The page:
Adidas cancels ‘Shackle’ trainer after slavery outcry

Adidas has cancelled plans to release a pair of trainers with a Shackle-like ankle cuff after critics complained that they were racist and evoked connotations of slavery.


Concerns were first raised after an image of the product was posted on the brand’s Facebook page earlier this month (June 14).

Adidas developed the JS Roundhouse Mid trainer in partnership with fashion designer Jeremy Scott and defended the shoe’s design saying it was nothing more than a “unique take on fashion and has nothing to do with slavery”.

“Since the shoe debuted on our Facebook page ahead of its market release in August, Adidas has received both favourable and critical feedback. We apologise if people are offended by the design and we are withdrawing our plans to make them available in the marketplace,” Adidas said in a statement.

The product was to go on sale in August for $350 (£222) and was developed as a reboot of a classic hi-top trainer.

Adidas previewed the trainer earlier this year and generated little concern, however the brand sparked controversy last week when it began promoting the product on its Facebook page. The post received nearly 3,000 comments, with many calling the trainers inappropriate and ugly. Despite the claims, the photo racked up nearly 38,000 likes.

The product recall comes just months after rival Nike faced similar criticisms for the release of the ‘Nike SB Dunk Low Black and Tan’ to commemorate St Patrick’s Day. Complainants argued that “black and tan” also referred to a violent British paramilitary unit and Nike subsequently apologised.

Readers' comments (6)

  • Terrible product. Just terrible. Only an idiot would think such a thing was a good idea.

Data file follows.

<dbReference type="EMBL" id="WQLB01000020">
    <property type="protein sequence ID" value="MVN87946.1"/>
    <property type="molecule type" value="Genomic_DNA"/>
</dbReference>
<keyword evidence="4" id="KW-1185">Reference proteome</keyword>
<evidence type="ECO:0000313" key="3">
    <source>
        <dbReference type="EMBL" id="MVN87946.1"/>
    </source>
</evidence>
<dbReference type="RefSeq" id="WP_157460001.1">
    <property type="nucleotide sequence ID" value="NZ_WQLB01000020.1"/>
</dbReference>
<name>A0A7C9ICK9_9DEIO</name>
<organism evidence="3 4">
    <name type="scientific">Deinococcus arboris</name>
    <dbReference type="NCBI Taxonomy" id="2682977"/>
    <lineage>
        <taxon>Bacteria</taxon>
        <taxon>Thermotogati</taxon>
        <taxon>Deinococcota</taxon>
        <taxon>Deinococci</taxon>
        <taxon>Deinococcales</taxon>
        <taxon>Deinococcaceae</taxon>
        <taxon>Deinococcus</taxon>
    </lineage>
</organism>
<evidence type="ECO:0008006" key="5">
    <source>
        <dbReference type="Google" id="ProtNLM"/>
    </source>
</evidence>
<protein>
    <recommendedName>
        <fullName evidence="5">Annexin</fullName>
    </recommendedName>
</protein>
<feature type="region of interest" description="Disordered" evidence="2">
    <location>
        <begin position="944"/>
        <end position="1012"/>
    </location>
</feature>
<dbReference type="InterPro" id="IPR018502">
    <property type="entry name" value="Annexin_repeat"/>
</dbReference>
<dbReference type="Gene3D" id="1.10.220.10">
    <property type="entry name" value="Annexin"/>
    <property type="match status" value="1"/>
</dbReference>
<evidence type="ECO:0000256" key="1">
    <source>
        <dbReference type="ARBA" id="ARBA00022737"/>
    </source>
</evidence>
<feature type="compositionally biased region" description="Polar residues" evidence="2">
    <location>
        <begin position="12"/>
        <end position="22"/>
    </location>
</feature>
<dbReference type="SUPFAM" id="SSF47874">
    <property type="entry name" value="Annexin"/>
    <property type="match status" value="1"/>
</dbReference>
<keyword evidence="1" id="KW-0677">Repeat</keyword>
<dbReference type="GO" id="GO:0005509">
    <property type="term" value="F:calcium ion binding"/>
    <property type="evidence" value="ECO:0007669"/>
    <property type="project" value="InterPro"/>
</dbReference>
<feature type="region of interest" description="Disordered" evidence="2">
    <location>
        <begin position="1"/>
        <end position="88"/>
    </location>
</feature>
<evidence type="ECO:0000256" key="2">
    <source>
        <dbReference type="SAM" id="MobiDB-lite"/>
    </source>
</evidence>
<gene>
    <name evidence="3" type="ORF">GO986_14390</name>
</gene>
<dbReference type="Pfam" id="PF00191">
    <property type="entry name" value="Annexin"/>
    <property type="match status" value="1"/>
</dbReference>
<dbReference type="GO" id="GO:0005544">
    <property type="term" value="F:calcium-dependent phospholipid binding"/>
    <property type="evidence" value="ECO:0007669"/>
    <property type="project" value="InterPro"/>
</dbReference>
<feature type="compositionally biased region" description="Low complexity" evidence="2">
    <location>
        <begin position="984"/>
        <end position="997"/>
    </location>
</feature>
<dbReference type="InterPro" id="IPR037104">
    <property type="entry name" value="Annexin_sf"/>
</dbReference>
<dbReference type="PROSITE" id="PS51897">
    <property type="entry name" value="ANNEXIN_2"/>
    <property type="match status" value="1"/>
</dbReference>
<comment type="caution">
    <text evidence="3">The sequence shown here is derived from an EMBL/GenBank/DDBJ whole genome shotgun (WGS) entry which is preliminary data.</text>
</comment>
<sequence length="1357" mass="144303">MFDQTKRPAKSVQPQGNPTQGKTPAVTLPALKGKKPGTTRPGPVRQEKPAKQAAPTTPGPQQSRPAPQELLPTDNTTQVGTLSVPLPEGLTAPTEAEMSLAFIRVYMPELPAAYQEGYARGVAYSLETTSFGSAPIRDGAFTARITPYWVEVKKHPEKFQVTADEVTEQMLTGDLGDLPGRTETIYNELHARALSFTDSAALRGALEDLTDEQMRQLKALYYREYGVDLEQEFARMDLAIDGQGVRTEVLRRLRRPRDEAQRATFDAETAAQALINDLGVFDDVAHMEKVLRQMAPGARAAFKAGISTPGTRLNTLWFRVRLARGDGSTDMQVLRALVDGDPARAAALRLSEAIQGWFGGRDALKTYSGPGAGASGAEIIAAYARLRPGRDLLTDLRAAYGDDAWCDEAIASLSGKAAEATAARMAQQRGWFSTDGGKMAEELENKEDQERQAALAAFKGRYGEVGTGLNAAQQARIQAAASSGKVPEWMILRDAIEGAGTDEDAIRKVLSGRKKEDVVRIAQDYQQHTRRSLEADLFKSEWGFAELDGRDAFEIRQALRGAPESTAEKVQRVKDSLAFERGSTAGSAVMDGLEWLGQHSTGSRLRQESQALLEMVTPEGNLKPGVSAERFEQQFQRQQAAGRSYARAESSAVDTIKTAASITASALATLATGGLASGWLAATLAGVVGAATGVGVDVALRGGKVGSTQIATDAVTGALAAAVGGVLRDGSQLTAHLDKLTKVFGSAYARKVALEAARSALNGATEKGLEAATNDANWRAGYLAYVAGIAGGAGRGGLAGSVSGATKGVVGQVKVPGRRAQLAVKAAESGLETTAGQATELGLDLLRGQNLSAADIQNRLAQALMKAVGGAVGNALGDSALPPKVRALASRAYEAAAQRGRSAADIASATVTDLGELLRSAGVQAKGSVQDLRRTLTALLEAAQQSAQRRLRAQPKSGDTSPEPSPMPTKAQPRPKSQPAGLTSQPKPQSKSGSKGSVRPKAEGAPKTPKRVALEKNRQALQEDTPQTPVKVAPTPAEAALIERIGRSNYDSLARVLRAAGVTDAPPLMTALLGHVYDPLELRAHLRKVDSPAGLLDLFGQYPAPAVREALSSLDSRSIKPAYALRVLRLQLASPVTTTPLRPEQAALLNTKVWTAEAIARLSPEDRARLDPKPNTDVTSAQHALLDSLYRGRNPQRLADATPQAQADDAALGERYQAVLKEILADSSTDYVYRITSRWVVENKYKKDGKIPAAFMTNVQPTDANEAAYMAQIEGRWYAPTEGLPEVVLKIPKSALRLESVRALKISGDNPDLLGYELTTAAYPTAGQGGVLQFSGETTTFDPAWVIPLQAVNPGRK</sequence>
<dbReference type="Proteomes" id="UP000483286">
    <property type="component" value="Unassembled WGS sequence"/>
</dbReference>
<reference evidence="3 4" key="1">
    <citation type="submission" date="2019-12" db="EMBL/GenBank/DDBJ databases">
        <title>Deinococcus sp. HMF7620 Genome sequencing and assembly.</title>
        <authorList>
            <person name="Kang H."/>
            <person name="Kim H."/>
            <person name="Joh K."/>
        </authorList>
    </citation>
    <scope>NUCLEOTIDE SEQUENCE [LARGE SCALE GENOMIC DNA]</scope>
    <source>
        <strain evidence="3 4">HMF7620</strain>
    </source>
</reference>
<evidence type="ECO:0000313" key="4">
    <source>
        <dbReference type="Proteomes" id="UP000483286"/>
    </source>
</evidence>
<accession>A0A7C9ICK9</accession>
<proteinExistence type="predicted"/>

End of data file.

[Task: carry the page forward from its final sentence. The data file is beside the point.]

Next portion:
Also, slavery is not a race issue. Anyone who thinks it is ought to read their history.

    Yes, in the case of slavery in the US it was a race issue. But the US isn't the only country in the world to have a valid history and, sadly, people of all colours and creeds have been exploited and made slaves in the course of human history.

    It still goes on today. In fact, the sportswear industry has a dubious track record for using factories that employ child labour, and have poor/dangerous working conditions.

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  • Perhaps an integrated tagging device might be more useful!

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  • Personally I like them, perhaps it speaks to the fact many of us are a slave to fashion but once again the PC brigade roll out their tired "I'm offended" arguments.

    As the comedian Steve Hughes says "Be offended, nothing happens"

    I am sorry but what offends you doesn't offend others and to simply say you are offended I don't want to see them is not an argument against having choice and freedom of expression.

    I respect your right to not like them, and as such, not buy them. To oppressing my right to purchase them is using force to undermine my choice, how is that any different from the slavery you seek to abolish?


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  • I'd be interested to know what the point of the shackle is? What was the thought process for the designer?

    Is the shackle to keep the shoe on your foot in case some 'yout' wanted to rob them off your foot?

    Is the shackle to signify being a slave to fashion? as suggested

    May be they're designed for people ASBO's may be?

    Either way they're in bad taste. The boot is great looking, I like them a lot, but the shackle really? wake up!!

    Having worked at Nike in the footwear development I understand the process and so I am also shocked that people in that organisation allowed it to pass through the entire process. What happened at the focus groups? the sales meeting etc when the shoe was in the marketing line plan? Did no one in Adidas see it as an issue at all? To me it says something about the organisation as a whole.

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  • "...and has nothing to do with slavery”.

    Doesn't matter what the brand says, it's what the customer thinks that is important.

    If they are one and the same then you might be on to a winner.

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  • To be fair, the main market for this sort of gufff is probably Beiber-ites.

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